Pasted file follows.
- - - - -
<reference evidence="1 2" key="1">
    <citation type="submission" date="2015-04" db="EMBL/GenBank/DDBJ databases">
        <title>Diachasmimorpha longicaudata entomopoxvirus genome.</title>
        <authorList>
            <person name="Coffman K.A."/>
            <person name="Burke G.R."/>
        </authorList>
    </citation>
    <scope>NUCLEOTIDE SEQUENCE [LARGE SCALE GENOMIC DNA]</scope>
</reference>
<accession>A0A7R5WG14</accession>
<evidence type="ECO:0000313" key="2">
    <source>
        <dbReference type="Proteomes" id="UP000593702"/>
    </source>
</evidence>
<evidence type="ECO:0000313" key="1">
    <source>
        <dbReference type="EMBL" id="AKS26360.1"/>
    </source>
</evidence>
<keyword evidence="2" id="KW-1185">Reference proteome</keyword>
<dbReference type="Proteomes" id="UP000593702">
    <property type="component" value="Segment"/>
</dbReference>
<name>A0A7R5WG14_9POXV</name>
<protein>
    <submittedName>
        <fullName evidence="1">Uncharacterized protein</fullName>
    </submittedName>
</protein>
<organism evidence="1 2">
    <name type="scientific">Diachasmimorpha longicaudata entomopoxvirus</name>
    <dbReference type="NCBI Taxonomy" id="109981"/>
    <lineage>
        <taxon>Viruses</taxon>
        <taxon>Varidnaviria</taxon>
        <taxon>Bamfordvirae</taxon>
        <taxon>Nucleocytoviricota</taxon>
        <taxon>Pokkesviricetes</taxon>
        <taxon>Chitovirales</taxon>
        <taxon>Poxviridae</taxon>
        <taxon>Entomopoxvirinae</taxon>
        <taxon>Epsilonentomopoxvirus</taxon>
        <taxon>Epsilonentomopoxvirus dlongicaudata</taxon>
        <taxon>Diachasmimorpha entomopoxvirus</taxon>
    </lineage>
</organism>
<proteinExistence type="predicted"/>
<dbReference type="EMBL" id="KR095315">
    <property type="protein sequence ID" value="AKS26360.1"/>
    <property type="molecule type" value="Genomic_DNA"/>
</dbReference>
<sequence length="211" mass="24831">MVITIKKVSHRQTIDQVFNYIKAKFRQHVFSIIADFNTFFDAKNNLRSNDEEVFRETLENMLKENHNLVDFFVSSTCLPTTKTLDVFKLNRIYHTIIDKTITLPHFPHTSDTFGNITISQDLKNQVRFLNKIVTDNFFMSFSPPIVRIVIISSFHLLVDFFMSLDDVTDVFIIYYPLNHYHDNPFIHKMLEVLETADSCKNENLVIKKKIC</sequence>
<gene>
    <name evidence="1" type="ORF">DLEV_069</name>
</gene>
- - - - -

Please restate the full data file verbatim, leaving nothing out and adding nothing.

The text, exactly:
<reference evidence="1 2" key="1">
    <citation type="submission" date="2015-04" db="EMBL/GenBank/DDBJ databases">
        <title>Diachasmimorpha longicaudata entomopoxvirus genome.</title>
        <authorList>
            <person name="Coffman K.A."/>
            <person name="Burke G.R."/>
        </authorList>
    </citation>
    <scope>NUCLEOTIDE SEQUENCE [LARGE SCALE GENOMIC DNA]</scope>
</reference>
<accession>A0A7R5WG14</accession>
<evidence type="ECO:0000313" key="2">
    <source>
        <dbReference type="Proteomes" id="UP000593702"/>
    </source>
</evidence>
<evidence type="ECO:0000313" key="1">
    <source>
        <dbReference type="EMBL" id="AKS26360.1"/>
    </source>
</evidence>
<keyword evidence="2" id="KW-1185">Reference proteome</keyword>
<dbReference type="Proteomes" id="UP000593702">
    <property type="component" value="Segment"/>
</dbReference>
<name>A0A7R5WG14_9POXV</name>
<protein>
    <submittedName>
        <fullName evidence="1">Uncharacterized protein</fullName>
    </submittedName>
</protein>
<organism evidence="1 2">
    <name type="scientific">Diachasmimorpha longicaudata entomopoxvirus</name>
    <dbReference type="NCBI Taxonomy" id="109981"/>
    <lineage>
        <taxon>Viruses</taxon>
        <taxon>Varidnaviria</taxon>
        <taxon>Bamfordvirae</taxon>
        <taxon>Nucleocytoviricota</taxon>
        <taxon>Pokkesviricetes</taxon>
        <taxon>Chitovirales</taxon>
        <taxon>Poxviridae</taxon>
        <taxon>Entomopoxvirinae</taxon>
        <taxon>Epsilonentomopoxvirus</taxon>
        <taxon>Epsilonentomopoxvirus dlongicaudata</taxon>
        <taxon>Diachasmimorpha entomopoxvirus</taxon>
    </lineage>
</organism>
<proteinExistence type="predicted"/>
<dbReference type="EMBL" id="KR095315">
    <property type="protein sequence ID" value="AKS26360.1"/>
    <property type="molecule type" value="Genomic_DNA"/>
</dbReference>
<sequence length="211" mass="24831">MVITIKKVSHRQTIDQVFNYIKAKFRQHVFSIIADFNTFFDAKNNLRSNDEEVFRETLENMLKENHNLVDFFVSSTCLPTTKTLDVFKLNRIYHTIIDKTITLPHFPHTSDTFGNITISQDLKNQVRFLNKIVTDNFFMSFSPPIVRIVIISSFHLLVDFFMSLDDVTDVFIIYYPLNHYHDNPFIHKMLEVLETADSCKNENLVIKKKIC</sequence>
<gene>
    <name evidence="1" type="ORF">DLEV_069</name>
</gene>